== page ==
# BEAUTIFUL UNIVERSE:

## TOWARDS
RECONSTRUCTING PHYSICS

FROM NEW FIRST
PRINCIPLES

By Vladimir F. Tamari

4-2-8-C26 Komazawa, Setagaya-ku, Tokyo Japan 154-0012

(First published on this website and circulated by email from 10 July 2005. Material related to the Compton Effect and Dark Energy in sections 2.6 and 2.11 was added in November 2010)

**ABSTRACT**

* A proposal to reconstruct physics from simple
physically realistic
first principles is outlined using a Beautiful Universe model. Only one
type of
‘building block' is used: a spherically-symmetrical charged node
spinning with
angular momentum in units of Planck’s constant (h). Rotating
nodes become
magnetized and self-assemble as a regular face-centered cubic lattice
to form
the vacuum, radiation and matter. Non-spinning nodes make up dark
matter. Three
space and one time dimension are derived from the lattice and node
interactions.
Mutual repulsion between nodes making up the vacuum accounts for the expansion of the
universe and for the pressure of 'dark matter'. A
spinning node transfers its angular momentum to adjacent nodes by
rotating on
an orthogonal axis, thus creating an electromagnetic field with forward
momentum. The spin rate of the node receiving the momentum, its
‘density’
determines the rate c _{v} at which it receives the radiation.
In a
vacuum c_{v} is the maximum, c_{0} the velocity of
light. Two
or more adjacent nodes locked together through a tensegrity of
attractive (+ -)
and repulsive electrostatic forces form as matter. The
surrounding nodes
orient their axes to form magnetic, gravitational or electrostatic
fields. The
inverse-square law and E=mc_{0}^2 are derived from the
resulting
geometry. Motion of matter is a self-convolution of an energy
pattern in the
lattice. This links the concepts of Newtonian force and mass with in
units of h,
whereby a collision causes a Heaviside contraction of an object’s
length. Doppler
shifts in the signals used by an outside observer to measure the moving
object
causes a further contraction in the estimated length, similar to the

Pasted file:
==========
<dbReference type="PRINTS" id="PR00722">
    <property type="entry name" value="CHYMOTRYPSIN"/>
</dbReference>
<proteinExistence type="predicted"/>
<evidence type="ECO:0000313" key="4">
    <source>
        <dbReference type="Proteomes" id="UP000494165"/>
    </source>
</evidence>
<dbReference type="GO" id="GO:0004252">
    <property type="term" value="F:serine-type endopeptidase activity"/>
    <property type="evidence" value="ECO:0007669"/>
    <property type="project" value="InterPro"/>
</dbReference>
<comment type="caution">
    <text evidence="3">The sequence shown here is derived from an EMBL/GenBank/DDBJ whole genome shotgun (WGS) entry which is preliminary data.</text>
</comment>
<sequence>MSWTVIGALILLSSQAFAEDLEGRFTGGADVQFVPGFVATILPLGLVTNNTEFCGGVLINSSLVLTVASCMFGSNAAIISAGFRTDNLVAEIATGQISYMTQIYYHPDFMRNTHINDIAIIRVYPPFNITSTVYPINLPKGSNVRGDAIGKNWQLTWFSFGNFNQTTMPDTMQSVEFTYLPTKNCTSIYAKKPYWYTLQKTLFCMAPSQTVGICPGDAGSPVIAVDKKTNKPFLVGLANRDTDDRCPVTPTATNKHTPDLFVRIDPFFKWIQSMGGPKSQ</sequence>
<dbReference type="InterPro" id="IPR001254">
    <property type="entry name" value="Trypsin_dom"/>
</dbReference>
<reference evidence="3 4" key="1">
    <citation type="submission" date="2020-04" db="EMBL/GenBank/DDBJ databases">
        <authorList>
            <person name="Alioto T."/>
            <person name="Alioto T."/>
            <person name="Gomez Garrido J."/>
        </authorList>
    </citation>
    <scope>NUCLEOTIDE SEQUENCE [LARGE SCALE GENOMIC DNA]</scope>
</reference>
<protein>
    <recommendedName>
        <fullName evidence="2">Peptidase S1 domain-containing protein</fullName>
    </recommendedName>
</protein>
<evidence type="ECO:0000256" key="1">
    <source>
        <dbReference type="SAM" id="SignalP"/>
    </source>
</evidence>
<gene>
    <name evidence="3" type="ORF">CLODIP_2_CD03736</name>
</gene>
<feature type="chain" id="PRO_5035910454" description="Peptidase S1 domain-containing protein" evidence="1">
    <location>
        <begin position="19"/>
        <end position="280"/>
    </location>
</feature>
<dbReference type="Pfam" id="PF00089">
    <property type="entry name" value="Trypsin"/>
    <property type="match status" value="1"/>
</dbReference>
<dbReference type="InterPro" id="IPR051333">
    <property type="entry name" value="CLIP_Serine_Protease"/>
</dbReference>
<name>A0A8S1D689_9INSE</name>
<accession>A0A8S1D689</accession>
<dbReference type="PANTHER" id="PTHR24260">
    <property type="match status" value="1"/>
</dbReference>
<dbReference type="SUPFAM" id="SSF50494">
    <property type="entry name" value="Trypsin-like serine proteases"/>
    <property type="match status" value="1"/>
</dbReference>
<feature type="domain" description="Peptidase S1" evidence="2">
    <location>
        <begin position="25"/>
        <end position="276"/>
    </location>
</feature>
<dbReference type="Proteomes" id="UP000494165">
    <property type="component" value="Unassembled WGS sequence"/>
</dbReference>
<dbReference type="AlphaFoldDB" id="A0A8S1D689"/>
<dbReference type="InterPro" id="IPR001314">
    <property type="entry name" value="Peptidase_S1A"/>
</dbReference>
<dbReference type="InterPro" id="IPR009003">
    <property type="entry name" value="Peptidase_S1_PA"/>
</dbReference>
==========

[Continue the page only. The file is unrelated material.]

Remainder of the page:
effects of
a time dilation. The two effects explain a result of Special Relativity
in
classical terms. Using the Hamiltonian Analogy and the idea of a node
index of
refraction n=c_{o}/c_{v} General Relativity is reduced
to the
dynamics of energy transport along streamlines made up of nodes of
different spin.
Variable velocity along curved streamlines is acceleration and hence
gravity.
Quantum probability is derived from the electric field of a dipole wave
in the
lattice. Heisenberg’s uncertainty relations emerge naturally from the
resulting
geometry. Cosmological inflation, but not a Big-Bang singularity would
result
from initial conditions of nodes in their closest proximity to each
other. The
outline of a discrete calculus needed to describe the model’s
interactions is
presented. Some experiments are proposed to test various aspects of the
model. *

*Key
words:** Physical Theory. *Theory of everything. TOE .
Special Relativity,
General Relativity. Node. Lattice. Quantum Mechanics. Uncertainty
relations.
Discrete Calculus. Ether, Heaviside. Planck’s Constant. EPR. Expanding
Universe. Inflation. Anomaly.

**1.
THE BEAUTIFUL UNIVERSE (BU) MODEL**

**1.1
THE
NEED FOR REALISTIC THEORIES CLOSE TO NATURE **

Nature
is now complex, but is believed to have evolved systematically over
billions of
years, following simple processes. This is the lesson of the theories
of evolution[1],
of fractal equations[2],
cross-stitch embroidery[3],
digital philosophy[4],
and of Wolfram’s book *A New Kind of Science*[5]:
A very simple effect, principle, rule or algorithm applied repeatedly
leads to
a very rich and complicated outcome. In their efforts to discover
the laws of
nature, however, philosophers and physicists in different eras and
belonging to
different cultures were guided not only by their own thoughts and
chance
discoveries, but also by the intellectual baggage of their time: the
accumulated
knowledge , preconceived ideas, and even theological
concepts.

It is no wonder then that present-day physics is a hodge-podge of complicated ideas that do not always work well together, if at all. For example the theory describing gravity on a large scale, General Relativity (GR)[6] and the theory describing atomic and nuclear processes, Quantum Mechanics (QM)[7], speak different ‘languages’ describing what in the end must be the same phenomena. Moreover both (GR) and (QM), although extremely successful in predicting experimental results, both use non-intuitive ideas that seem far from reality. As with the preceding classical physics of Galileo and Newton, these theories describe the behavior of space, mass, time, or gravitation, but give no inkling of what these entities are. A lack of a self-consistent physical model of nature at its most basic level has allowed physicists to accept almost without question some of the more bizarre conclusions of (QM) such as instantaneous interaction at cosmic distances. This contradicts a basic premise of Special Relativity (SR)[8] that signals cannot travel faster than the speed of light.